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How to Degree a Cam: Steps 4 & 5: Measure and Adjust Cam Timing

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Steps 4 & 5: Measure and Adjust Cam Timing


00:00 - Traditionally we'd separate step 4 and 5 out on a twin cam engine but of course the relationship between the intake and the exhaust valve timing is fixed on our single cam engine so we're completing both steps here together.
00:14 This will also give us the needed measurement points that we need to be confident of our cam timing.
00:19 Now that we've got our dial guage fitted and zeroed we can start by checking the intake valve opening.
00:25 From the cam spec sheet we can see that the intake valve opening point should be 6° before top dead centre and the exhaust valve opening point should be 53° before bottom dead centre so we can mark these on the degree wheel as a reference before we get started.
00:40 With the exhaust valve opening point, we need to count the 53° from bottom dead centre which of course is marked on our degree wheel as 180°.
00:50 Therefore we need to subtract 53 from 180 which gives us 127° which is where we want to make our mark.
00:59 Now we can rotate the crankshaft smoothly and slowly until we reach exactly 50 thou lift on the inlet.
01:06 We know that this should occur at 6° before top dead centre but we can see that we actually reach this lift at 10° before top dead centre which means that from our first check, the cam appears to be advanced by 4°.
01:19 Now that we've checked the intake opening point we can repeat this on the exhaust.
01:24 To do this, we'll start by fitting a push rod onto the exhaust lifter and refit the dial gauge and align it as we've already done on the intake push rod.
01:33 Once we've zeroed the dial gauge on the base circle of the cam, we can rotate the crankshaft until we reach 50 thou lift.
01:40 We can see that this occurs at 57° before bottom dead centre which is also 4° advanced from where it should be.
01:48 This means that the 2 measurements we've now taken do agree with each other and we can be confident that our cam is actually advanced by 4°.
01:57 Of course to correct this we need to retard the cam 4° so we need to remove the timing chain to make this change.
02:04 We can start by removing the degree wheel from the crankshaft and the 2 bolts from the chain guide.
02:09 Next we can remove the cam pulley bolts and remove the pulley, cam chain and chain guide from the engine.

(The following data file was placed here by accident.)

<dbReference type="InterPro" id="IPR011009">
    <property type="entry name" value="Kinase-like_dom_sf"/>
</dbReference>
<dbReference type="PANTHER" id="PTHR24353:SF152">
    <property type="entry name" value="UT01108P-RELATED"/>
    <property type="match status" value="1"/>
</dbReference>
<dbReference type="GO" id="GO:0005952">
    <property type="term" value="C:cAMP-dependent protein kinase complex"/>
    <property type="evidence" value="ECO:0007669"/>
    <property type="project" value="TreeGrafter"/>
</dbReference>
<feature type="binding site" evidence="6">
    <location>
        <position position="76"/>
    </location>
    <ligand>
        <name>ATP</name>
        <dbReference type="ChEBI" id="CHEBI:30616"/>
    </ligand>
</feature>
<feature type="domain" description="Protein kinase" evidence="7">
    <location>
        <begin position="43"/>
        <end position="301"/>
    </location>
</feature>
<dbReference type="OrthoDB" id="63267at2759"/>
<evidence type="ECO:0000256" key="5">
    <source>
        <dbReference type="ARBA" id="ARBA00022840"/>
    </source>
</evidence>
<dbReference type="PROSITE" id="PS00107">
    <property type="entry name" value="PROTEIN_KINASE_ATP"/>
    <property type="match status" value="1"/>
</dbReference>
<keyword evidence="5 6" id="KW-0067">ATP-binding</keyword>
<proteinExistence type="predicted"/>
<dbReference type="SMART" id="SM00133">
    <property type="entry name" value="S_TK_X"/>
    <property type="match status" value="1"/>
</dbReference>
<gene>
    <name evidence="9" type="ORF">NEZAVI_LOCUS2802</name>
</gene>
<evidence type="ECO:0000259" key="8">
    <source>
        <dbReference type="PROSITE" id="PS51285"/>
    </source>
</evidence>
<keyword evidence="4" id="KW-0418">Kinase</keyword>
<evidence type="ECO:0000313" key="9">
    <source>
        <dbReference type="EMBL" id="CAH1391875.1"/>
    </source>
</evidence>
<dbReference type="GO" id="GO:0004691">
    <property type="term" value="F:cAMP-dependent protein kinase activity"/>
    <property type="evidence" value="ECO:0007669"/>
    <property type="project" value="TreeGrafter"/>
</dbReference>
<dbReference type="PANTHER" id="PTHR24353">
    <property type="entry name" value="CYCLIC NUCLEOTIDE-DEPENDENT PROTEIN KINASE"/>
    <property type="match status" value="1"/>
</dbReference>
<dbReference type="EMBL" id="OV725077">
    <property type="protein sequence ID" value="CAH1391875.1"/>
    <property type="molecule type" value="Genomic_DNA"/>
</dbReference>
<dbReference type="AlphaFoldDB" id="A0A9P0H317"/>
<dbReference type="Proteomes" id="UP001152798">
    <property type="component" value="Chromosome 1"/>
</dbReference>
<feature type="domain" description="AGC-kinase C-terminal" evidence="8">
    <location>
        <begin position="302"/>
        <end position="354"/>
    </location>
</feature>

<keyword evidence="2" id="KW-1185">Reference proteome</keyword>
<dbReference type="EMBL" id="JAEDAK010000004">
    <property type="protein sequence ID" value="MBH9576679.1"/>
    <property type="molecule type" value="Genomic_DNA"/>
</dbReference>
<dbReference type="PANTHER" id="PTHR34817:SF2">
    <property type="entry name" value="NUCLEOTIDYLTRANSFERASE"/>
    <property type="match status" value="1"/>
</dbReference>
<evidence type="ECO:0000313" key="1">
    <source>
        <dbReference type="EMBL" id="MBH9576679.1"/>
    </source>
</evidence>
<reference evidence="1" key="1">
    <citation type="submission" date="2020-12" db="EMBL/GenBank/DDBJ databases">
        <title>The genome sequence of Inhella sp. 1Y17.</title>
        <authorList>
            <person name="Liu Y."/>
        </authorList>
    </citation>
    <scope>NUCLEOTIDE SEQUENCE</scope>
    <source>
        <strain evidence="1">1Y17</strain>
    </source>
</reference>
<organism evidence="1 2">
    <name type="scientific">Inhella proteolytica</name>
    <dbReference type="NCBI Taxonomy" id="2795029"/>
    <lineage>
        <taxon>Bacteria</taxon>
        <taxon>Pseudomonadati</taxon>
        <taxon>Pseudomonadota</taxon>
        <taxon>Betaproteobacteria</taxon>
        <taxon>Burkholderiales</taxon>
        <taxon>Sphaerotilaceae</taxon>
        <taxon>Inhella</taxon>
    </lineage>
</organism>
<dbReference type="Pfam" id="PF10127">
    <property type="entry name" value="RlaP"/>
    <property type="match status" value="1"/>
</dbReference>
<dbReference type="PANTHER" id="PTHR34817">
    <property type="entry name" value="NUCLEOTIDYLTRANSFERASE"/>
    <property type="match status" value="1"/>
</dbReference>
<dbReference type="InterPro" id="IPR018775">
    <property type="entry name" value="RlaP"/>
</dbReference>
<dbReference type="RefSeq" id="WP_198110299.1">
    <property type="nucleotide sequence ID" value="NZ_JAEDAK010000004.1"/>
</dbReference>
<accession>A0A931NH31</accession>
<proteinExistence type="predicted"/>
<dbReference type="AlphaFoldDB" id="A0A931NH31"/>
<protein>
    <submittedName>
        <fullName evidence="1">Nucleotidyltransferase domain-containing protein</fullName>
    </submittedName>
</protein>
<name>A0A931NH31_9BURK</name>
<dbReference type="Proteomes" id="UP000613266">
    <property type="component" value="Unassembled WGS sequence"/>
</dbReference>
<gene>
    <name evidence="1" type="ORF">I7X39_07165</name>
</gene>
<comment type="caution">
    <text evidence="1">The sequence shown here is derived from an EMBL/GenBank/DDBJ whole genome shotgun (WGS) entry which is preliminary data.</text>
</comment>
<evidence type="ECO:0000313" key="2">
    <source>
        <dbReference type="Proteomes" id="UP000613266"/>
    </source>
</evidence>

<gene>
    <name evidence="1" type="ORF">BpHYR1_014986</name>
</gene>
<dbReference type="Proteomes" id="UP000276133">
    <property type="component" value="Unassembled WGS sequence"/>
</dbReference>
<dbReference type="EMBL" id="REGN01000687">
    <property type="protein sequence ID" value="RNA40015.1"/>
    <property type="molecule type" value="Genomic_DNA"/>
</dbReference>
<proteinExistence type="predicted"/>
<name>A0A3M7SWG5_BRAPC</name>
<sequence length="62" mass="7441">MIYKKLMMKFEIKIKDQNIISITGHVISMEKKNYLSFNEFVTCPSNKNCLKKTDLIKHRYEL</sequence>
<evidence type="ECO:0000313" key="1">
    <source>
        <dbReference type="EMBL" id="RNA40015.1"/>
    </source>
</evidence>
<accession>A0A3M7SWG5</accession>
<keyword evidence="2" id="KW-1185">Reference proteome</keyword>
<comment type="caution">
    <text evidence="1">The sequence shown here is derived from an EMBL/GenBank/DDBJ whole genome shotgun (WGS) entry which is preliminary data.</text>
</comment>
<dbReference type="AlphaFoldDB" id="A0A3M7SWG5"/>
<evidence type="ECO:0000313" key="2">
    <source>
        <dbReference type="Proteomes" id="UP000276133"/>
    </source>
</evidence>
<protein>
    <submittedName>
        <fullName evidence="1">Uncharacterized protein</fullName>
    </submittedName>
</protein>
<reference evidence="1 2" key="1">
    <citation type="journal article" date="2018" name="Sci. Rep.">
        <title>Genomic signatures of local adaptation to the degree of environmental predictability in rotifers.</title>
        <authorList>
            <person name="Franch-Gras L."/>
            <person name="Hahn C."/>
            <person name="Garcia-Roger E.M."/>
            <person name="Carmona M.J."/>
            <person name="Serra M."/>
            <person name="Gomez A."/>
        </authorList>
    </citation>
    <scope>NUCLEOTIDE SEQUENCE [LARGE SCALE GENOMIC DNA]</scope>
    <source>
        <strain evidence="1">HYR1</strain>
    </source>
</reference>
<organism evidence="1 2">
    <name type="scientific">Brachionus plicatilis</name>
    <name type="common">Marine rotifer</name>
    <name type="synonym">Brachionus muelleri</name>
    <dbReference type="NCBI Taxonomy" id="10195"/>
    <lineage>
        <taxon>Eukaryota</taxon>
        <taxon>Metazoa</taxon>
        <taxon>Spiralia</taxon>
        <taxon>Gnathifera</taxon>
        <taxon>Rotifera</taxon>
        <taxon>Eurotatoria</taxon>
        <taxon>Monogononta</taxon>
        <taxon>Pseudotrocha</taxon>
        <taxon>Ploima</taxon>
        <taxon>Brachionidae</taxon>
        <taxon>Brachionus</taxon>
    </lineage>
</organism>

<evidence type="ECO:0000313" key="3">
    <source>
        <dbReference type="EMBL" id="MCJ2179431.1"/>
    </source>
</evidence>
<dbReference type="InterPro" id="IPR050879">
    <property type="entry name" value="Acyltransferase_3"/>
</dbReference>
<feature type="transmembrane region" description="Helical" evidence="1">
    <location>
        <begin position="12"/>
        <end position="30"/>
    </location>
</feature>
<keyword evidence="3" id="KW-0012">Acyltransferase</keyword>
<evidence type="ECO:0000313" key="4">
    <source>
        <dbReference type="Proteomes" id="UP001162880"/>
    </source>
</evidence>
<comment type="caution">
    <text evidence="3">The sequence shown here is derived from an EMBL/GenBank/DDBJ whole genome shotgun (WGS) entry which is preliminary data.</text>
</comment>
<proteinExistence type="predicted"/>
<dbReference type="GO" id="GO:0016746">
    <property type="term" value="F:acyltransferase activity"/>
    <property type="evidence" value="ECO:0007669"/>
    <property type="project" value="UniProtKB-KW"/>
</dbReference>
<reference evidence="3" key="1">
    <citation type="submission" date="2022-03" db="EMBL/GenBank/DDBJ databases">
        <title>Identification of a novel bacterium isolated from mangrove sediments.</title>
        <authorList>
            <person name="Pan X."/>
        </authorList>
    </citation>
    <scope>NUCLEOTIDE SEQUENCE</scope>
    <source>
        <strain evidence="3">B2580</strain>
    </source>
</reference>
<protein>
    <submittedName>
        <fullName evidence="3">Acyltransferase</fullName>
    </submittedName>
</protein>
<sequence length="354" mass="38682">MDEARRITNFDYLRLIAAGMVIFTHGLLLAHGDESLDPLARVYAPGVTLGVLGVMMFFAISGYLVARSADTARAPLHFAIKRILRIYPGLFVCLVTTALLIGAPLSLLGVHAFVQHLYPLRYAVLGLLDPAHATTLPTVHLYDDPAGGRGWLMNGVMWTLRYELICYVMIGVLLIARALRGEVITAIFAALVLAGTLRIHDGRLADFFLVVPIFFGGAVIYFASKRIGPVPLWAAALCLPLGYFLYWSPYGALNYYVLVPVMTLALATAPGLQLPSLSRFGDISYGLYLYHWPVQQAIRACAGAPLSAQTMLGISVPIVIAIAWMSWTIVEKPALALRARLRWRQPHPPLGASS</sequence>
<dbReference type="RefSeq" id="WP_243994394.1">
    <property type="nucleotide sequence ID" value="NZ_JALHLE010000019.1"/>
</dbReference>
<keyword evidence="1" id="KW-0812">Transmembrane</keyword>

02:16 In our case, because the crank pulley is a light press fit, we're using a puller to remove it.
02:22 Now we want to locate the -4° keyway location on the crank sprocket which will retard the cam by 4°.
02:30 We need to be mindful when using the -4 mark on the crank that we need to also use the -4 mark on the outside of the sprocket when aligning the cam sprocket as previously discussed.
02:40 Now it's simply a case of repeating the assembly process we've already covered.
02:45 It is useful here to rotate the crankshaft a little before we attempt to reinstall the cam chain so that the new -4 mark is pointing vertically up.
02:55 Once we have the cam chain back on and the timing confirmed, we can repeat the process of fitting the degree wheel and confirming TDC using our positive stop again.
03:05 This is unfortunately a bit of a tedious process given that we need to remove the degree wheel each time a change in cam timing is required but you will get pretty fast at reestablishing TDC.
03:17 It's now a case of repeating the measurement on the exhaust cam pushrod since we've already got the dial gauge positioned here from our last measurement.
03:25 This time we can see that we reach 50 thou lift at 53.5° before bottom dead centre which is half a degree off our spec.
03:34 Realistically we can't make an adjustment of 0.5° so we're about as close as we can hope to be.
03:41 Now we can reposition the dial indicator to the intake push rod, 0 it again on the base circle and we're ready to take another measurement.
03:49 Bringing the crankshaft through to 50 thou lift on our intake, we can see that this is actually right on our mark of 6° so we have about 0.5° discrepancy between our 2 readings so far which is totally acceptable.
04:02 We can perform our last check which is to continue rotating the crankshaft until we're on TDC and we can see that here we're measuring 70 thou lift which is 2 thousandths of an inch off our spec sheet.
04:15 Again, this is about as close to the spec sheet as we can expect and we now have 3 data points that back up our cam timing.